The Conundrum Of The Arsène Wenger Era

The Conundrum Of The Arsène Wenger Era
Mar 1, 2017

Arsenal Featured News

Loyalty. A convoluted term that can be unpackaged and moulded into different meanings and perceptions. Whilst a difference in opinion is typically present, most ideologies lead towards the constant that loyalty is associated towards a strong feeling of allegiance. Regardless of your judgement regarding the situation of Arsène Wenger as manager of Arsenal Football Club, it’s clear that Le Professeur is simply the epitome of the term loyalty.

As for Arsène Wenger, it’s more than evident that throughout his twenty-year tenure at the North London club, he has experienced one of the greatest rollercoaster ride of emotions that a football manager could ever escapade.

When at the top, there were moments that would forever be etched in history. Invincibles. Double Winners. Coach of the Decade. Albeit, when at the bottom, there were moments that fans of Arsenal FC remain self-conscious about to this very day. Paris 2006. Nine years trophyless. Consequential financial struggles.

Yet through the varying ups and downs experienced in the last twenty years, one factor has remained present; the loyalty and devotion portrayed by Arsène Wenger towards the club to maintain their consistency as one of the best in the country. Regardless of the monumental offers from prestigious clubs including Real Madrid, Barcelona, Paris Saint-Germain, and even the national team of his home country, France, Wenger has remained dedicated to the North London side.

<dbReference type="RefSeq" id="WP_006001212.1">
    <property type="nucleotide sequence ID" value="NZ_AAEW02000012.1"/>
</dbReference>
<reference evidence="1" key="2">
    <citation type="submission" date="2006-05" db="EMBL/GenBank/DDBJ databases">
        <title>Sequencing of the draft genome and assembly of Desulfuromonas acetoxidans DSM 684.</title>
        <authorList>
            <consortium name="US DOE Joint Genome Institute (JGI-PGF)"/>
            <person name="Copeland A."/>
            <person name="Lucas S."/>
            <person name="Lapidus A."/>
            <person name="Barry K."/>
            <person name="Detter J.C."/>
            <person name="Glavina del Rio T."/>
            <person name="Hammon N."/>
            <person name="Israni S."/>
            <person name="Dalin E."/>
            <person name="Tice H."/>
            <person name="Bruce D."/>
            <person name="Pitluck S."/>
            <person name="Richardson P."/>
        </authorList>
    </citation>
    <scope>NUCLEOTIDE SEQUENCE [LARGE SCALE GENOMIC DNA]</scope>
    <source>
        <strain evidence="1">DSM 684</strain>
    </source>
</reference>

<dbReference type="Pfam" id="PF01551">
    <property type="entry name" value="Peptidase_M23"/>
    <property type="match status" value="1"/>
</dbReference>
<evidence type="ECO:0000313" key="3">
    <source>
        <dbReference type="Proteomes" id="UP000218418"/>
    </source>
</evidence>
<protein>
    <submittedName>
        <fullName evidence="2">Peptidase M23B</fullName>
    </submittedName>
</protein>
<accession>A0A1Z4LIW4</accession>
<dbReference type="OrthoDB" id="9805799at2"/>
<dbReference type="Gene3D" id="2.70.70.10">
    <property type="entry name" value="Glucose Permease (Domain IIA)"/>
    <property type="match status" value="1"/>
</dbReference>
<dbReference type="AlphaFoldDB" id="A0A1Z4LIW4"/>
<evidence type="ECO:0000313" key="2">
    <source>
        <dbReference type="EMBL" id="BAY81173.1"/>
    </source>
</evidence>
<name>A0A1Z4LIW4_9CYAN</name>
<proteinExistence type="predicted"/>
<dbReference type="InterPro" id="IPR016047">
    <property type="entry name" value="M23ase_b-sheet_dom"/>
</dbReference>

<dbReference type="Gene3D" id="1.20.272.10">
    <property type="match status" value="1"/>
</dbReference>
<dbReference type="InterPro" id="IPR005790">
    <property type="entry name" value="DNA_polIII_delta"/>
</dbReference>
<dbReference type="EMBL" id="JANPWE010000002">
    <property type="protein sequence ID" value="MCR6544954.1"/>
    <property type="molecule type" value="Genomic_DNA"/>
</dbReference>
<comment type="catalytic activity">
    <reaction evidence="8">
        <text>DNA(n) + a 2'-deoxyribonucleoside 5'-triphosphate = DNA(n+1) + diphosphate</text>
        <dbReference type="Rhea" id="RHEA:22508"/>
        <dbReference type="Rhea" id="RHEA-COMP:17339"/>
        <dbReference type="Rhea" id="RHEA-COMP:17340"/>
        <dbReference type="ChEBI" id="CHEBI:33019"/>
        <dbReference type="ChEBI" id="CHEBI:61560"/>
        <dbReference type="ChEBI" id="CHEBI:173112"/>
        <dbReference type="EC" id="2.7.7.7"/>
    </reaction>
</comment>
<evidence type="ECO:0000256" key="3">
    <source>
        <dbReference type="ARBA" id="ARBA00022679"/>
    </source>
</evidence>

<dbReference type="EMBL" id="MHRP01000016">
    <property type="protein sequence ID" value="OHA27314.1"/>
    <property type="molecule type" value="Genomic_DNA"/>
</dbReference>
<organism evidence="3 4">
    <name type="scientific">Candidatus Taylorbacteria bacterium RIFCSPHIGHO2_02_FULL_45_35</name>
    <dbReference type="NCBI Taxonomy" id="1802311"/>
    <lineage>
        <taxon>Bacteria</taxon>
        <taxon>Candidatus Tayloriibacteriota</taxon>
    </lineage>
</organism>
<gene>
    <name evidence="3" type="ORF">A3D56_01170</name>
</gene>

Whilst his undying love for the club is unquestionable, one event that is consistently conversed is when the Frenchman will finally depart the capital city and conclude his illustrious career as a manager. This certain topic has sparked controversy across the Arsenal fanbase, with fans now being confounded to “units” under the terms AKB (Arsène Knows Best) and the WOB (Wenger Out Brigade).

For a manager who has taken the risk to sacrifice his entire legacy for the future of the club he adores is truly a spectacle, but the response he has received in return from certain fans is awful. Whilst some rightfully and respectfully hold up banners and posters to voice displeasure regarding the manager and the club as a whole, others turn to violence and hurl verbal abuse to the French manager as well as to other fellow Arsenal fans.

Regarding the career of the Arsenal manager, the overall atmosphere within the Emirates Stadium has also turned toxic with the fanbase as divided as ever. Albeit, typically an apathetic and quiet atmosphere, the controversy surrounding the two different units has helped produce this “repugnant” aura within the ground between the two sides of the Arsène Wenger conundrum.

The displeasure of some fans is indisputably justified, as the once-great manager has failed to win the Premier League title in 13 years, and counting, along with the consistent failure of making a true statement of desire in European competition. Despite building squads capable of greatness in this period, Wenger has proven time and time again of his incapability to alter his tactical philosophy for the better as well as mount a genuine threat on either the Premier League or Champions League trophy.